• Peace talks. Peace talks between delegations of Russian and Ukrainian representatives took place near the Ukraine-Belarus border on Monday the 28th February. The talks lasted about five hours. Ukrainian representative, Mikhail Podolyak, tweeted that the Russian side was “extremely biased.” whilst Ukraine’s presidential press service said the two sides “discussed in detail a number of key topics on which they have prospects of finding mutually acceptable solutions.
  • Protests in Russia. Protests erupted in Russia on the 26th of February, with thousands taking to the streets in support of Ukraine. Ukrainian President Volodymyr Zelenskiy thanked Russians who have opposed the war singling out several prominent Russians and also praised the “thousands” of Russian citizens who have called for an end to the war. Media reports indicate over 3,000 people have been arrested in protests across Russia.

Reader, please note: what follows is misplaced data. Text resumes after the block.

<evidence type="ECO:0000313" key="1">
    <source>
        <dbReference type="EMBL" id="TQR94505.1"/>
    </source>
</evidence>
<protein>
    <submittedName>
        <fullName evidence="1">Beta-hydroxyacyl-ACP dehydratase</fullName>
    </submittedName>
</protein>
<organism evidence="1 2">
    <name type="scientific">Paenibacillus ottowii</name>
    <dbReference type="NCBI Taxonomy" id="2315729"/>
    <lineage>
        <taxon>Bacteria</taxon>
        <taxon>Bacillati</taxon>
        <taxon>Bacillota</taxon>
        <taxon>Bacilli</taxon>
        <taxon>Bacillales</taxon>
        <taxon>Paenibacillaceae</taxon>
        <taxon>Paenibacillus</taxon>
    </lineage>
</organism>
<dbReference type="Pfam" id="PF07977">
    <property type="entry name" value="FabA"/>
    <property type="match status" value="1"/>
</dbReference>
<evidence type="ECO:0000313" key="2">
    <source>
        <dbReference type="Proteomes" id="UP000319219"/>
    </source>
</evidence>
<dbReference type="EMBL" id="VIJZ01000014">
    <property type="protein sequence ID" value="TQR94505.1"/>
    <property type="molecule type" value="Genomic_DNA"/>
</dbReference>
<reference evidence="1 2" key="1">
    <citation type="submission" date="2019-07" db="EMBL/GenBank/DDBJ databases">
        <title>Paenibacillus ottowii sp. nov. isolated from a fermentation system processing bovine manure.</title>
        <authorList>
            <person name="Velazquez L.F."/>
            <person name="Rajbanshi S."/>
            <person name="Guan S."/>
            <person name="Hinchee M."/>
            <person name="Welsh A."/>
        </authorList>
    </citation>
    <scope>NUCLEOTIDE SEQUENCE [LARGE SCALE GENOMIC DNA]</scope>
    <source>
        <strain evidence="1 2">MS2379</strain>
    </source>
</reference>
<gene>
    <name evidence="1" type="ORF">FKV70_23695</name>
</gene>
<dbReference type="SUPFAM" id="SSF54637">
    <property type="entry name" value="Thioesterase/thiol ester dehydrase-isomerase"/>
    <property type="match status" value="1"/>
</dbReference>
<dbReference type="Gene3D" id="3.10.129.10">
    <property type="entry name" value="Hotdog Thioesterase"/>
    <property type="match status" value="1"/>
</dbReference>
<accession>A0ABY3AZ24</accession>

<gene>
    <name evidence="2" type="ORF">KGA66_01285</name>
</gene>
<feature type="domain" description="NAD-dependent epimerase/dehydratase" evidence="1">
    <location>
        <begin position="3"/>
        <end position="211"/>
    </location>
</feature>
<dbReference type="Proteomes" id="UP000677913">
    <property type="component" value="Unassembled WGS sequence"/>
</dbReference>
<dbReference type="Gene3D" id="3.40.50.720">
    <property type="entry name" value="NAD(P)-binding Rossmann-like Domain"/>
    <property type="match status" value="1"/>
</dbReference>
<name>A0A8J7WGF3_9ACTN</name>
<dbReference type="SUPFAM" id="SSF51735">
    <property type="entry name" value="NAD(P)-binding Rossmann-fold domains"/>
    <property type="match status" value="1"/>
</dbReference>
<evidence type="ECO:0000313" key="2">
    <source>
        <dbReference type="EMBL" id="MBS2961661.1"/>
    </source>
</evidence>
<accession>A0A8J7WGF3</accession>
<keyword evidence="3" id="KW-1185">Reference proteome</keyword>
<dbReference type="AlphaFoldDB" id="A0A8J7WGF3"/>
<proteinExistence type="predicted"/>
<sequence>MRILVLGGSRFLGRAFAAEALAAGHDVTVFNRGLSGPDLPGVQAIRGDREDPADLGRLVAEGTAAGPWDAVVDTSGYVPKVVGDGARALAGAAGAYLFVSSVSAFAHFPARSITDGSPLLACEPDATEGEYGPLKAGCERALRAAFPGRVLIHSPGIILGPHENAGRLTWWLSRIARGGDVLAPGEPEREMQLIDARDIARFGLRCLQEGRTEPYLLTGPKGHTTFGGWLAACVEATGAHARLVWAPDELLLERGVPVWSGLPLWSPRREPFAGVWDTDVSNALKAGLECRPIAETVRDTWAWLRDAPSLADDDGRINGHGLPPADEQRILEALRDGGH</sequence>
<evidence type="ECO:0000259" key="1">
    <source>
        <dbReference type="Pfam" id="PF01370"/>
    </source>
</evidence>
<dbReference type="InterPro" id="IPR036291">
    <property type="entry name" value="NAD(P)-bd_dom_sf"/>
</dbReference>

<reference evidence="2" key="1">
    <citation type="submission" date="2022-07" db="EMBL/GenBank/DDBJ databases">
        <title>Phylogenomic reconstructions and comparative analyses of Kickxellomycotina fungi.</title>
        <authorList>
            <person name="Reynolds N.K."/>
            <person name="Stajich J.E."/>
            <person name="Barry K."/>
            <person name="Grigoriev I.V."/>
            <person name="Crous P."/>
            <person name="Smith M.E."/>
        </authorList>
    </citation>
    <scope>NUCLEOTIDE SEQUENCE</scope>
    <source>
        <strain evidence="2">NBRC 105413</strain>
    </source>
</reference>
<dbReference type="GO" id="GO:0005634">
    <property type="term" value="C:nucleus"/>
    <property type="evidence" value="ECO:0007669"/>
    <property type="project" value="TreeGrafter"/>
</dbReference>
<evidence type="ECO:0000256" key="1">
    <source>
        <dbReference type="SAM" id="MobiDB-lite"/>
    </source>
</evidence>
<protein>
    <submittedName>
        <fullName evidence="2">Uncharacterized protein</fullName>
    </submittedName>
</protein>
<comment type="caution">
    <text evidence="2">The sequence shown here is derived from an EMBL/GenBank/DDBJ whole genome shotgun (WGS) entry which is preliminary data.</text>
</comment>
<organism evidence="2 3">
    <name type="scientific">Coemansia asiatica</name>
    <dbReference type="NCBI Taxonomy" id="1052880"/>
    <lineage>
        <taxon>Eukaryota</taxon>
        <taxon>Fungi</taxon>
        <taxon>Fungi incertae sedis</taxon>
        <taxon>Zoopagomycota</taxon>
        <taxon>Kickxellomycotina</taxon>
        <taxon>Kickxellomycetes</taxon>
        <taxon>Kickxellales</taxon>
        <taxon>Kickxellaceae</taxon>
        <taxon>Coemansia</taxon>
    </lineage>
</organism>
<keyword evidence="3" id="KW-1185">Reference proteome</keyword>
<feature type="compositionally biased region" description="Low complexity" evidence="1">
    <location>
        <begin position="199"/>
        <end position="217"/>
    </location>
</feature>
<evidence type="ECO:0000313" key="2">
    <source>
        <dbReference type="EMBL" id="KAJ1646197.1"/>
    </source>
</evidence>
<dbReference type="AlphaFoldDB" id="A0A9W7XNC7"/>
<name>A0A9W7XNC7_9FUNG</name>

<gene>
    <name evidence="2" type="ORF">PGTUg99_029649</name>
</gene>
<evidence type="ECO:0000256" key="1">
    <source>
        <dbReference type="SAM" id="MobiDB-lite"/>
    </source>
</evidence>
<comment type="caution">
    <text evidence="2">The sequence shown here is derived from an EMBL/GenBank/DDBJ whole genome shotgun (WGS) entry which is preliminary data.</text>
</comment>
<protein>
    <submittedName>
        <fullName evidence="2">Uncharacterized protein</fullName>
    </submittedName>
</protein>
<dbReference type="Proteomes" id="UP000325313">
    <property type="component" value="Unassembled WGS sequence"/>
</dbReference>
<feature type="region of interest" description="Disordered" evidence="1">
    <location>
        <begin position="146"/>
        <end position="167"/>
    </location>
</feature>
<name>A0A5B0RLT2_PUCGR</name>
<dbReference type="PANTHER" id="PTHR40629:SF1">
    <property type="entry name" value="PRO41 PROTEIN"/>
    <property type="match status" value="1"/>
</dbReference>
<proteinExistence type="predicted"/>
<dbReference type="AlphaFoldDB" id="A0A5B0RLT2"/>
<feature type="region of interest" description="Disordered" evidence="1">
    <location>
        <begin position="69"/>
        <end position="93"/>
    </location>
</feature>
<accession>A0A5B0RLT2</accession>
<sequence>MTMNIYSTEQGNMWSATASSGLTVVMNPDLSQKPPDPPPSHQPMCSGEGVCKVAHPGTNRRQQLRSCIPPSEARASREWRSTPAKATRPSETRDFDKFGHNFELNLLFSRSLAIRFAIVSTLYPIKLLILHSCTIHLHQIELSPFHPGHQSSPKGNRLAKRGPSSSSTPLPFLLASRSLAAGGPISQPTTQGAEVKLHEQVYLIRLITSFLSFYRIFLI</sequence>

German rearmament. In an emergency session of parliament on the Russian invasion of Ukraine, German Chancellor Olaf Scholz announced that his government will establish a €100 billion emergency fund to upgrade the German military. Scholz said Berlin would in the future reach NATO’s target of spending 2% . All this comes after the chancellor agreed to send weapons to Ukraine, breaking with Germany’s long-held policy not to send arms to conflict zones.

Economic problems in Egypt. The north African nations have been suffering from economic problems for some time now but the war in Ukraine is already having a knock-on effect on the Egyptian economy as Egypt gets 80% of its wheat from Russia and Ukraine.